“Our moral calling and purpose as coaches encompass the work of bringing awareness to injustices that impact our student-athletes, fans and communities,” the group’s announcement stated. “This begins with our unwavering commitment to generate sustainable action in efforts to eliminate prejudice, discrimination and oppression against people of color.”
The group was started by four Big East assistant coaches: Marquette’s Dwayne Killings, Villanova’s Kyle Neptune, Providence’s Ivan Thomas and UConn’s Kimani Young. The four coaches organized a call and invited every minority assistant coach in the league to it, and 18 of the 21 assistants ultimately joined the call, with representation from all 11 league schools.
“The consistent voice was we have to do something, we need to do something,” Killings told ESPN. “In this business, we’re almost taught not to communicate with each other. We’re competing for players, competing in games. But we think alike, we share the same interests. On the call, we’re laughing, we’re thinking about how to impact our communities. We have a really strong voice together. This moment in time has given us an opportunity to have conversations with leadership like never before. I don’t know if we’ve always had the loudest voice in the room. But that’s turning.”
The group has three initiatives on its agenda already. The first is to get Black Lives Matters patches on uniforms for every game next season, to bring awareness to the BLM movement as well as the initiatives of the Coaches For Action group. Also on the list is a scholarship fund for minority students across the country and initiatives around voting.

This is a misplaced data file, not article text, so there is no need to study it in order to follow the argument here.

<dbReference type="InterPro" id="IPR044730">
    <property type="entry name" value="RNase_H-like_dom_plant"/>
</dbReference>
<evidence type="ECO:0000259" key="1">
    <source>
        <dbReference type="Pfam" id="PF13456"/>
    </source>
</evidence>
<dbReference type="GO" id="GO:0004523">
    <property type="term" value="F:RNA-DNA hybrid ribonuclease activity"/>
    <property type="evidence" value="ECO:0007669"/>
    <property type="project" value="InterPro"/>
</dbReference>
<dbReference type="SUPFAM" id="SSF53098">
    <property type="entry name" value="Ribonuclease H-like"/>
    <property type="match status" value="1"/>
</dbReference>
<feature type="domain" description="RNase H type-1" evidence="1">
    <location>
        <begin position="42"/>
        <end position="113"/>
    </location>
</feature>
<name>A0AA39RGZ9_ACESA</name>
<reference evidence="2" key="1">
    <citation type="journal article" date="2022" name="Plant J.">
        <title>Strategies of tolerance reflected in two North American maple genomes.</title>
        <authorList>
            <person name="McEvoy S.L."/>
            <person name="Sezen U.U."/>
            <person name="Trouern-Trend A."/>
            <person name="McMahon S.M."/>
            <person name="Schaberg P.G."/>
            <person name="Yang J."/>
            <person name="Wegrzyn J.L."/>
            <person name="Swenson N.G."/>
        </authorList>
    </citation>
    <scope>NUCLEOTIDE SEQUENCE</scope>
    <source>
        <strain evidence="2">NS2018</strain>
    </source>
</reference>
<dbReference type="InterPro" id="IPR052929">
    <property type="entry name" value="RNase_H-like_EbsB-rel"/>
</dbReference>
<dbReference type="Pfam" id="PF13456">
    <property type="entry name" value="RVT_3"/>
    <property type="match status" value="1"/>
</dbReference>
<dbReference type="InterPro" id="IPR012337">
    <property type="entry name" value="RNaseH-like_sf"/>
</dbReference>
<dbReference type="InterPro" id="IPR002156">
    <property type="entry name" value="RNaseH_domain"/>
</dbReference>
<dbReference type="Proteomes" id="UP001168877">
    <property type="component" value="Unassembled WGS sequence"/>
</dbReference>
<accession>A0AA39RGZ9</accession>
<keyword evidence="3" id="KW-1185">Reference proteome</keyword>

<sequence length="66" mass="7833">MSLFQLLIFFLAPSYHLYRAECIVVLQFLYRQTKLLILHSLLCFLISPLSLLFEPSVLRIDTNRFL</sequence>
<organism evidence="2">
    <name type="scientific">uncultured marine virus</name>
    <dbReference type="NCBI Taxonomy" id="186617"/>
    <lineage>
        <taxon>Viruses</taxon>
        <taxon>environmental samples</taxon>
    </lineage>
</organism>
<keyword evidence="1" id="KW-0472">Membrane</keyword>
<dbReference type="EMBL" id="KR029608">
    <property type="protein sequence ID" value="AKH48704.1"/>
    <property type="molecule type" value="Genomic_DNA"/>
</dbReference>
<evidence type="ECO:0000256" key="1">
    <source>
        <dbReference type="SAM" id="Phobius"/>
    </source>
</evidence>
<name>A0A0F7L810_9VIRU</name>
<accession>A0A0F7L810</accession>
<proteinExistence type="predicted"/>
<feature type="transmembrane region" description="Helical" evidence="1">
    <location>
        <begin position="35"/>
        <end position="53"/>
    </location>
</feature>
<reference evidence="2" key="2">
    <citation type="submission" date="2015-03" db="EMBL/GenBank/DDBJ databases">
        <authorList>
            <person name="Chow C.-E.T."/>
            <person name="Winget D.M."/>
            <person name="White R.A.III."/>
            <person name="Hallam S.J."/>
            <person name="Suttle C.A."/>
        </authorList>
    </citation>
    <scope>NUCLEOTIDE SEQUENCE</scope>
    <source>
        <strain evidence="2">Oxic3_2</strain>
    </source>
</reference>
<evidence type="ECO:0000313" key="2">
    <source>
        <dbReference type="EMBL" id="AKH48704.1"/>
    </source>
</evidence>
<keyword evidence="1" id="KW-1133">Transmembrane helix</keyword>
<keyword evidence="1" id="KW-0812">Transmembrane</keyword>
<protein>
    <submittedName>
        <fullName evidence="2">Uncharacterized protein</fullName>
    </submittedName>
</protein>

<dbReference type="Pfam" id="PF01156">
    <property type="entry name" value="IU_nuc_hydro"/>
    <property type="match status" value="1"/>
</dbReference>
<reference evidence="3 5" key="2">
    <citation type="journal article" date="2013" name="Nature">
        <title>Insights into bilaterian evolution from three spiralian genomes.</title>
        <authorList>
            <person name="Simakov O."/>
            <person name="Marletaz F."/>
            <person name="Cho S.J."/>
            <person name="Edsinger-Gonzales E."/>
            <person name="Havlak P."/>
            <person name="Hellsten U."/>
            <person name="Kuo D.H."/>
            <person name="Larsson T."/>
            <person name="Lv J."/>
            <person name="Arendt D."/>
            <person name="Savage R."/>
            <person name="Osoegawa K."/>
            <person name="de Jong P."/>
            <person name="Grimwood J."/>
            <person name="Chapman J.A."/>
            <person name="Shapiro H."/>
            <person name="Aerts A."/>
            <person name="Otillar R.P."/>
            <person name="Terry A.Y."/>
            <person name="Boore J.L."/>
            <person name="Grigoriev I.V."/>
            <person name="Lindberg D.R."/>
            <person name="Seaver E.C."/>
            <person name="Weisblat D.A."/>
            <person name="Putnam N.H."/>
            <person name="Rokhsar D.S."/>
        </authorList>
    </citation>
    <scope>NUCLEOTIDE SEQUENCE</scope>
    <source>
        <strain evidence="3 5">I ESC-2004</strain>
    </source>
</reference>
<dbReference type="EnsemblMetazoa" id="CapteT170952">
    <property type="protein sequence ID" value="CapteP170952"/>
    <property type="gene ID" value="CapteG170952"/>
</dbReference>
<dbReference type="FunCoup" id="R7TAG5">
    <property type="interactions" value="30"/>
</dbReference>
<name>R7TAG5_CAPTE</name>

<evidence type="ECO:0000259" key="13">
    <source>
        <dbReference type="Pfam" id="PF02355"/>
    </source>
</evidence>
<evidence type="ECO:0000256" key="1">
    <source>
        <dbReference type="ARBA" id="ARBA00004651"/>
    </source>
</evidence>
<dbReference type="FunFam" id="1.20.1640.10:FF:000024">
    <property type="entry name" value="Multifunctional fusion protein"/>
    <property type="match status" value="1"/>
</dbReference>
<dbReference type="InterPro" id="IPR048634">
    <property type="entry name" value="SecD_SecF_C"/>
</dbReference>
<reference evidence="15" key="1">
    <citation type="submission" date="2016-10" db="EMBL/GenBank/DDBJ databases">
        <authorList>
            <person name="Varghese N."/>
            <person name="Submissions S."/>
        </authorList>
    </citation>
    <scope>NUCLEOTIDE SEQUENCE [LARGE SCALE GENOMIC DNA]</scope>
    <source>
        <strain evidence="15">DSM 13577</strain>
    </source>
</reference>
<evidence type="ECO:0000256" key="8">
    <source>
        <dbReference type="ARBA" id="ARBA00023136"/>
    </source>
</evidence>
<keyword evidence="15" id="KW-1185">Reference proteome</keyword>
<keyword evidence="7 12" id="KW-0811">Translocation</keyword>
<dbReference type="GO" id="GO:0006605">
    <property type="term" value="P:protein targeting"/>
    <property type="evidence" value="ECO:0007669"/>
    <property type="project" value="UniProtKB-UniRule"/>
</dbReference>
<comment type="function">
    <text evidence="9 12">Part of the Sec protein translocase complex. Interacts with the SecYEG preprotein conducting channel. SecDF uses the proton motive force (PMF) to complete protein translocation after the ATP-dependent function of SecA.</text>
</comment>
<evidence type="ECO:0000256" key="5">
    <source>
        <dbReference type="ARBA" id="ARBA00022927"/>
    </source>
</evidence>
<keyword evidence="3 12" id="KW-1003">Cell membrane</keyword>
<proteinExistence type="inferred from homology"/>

“We’re going to hold voting initiatives at our schools and in the communities where we coach,” Young told ESPN. “Not only registering them to vote, but teaching them about the impact of voting. When you talk to young people about voting, they just immediately think about voting for the president. That’s the only thing that comes up. But we want to educate people about voting for all three branches. We need people to come in and educate us as well: coaches, student-athletes, families.”
Thomas, with the support of Providence athletic director Bob Driscoll, presented to Big East officials about the initiatives of the program. According to the group, over half of the Big East schools have already provided their support for the BLM patch on jerseys.
“The coaches in our league have always spoken out about issues in the world, going back to John Thompson,” Killings said. “That’s in the fabric of our league.”
Long-term, the group’s goals focus far more on action and initiatives than simply raising awareness around certain issues.
“When we started talking, people just wanted to do something. Not just have conversations. I don’t know if we’re there yet, but we’re definitely trying to come up with things that will help create change,” Neptune told ESPN. “The patch is great. But moving forward, the goal of the group is to do things beyond that. The opportunities are endless.”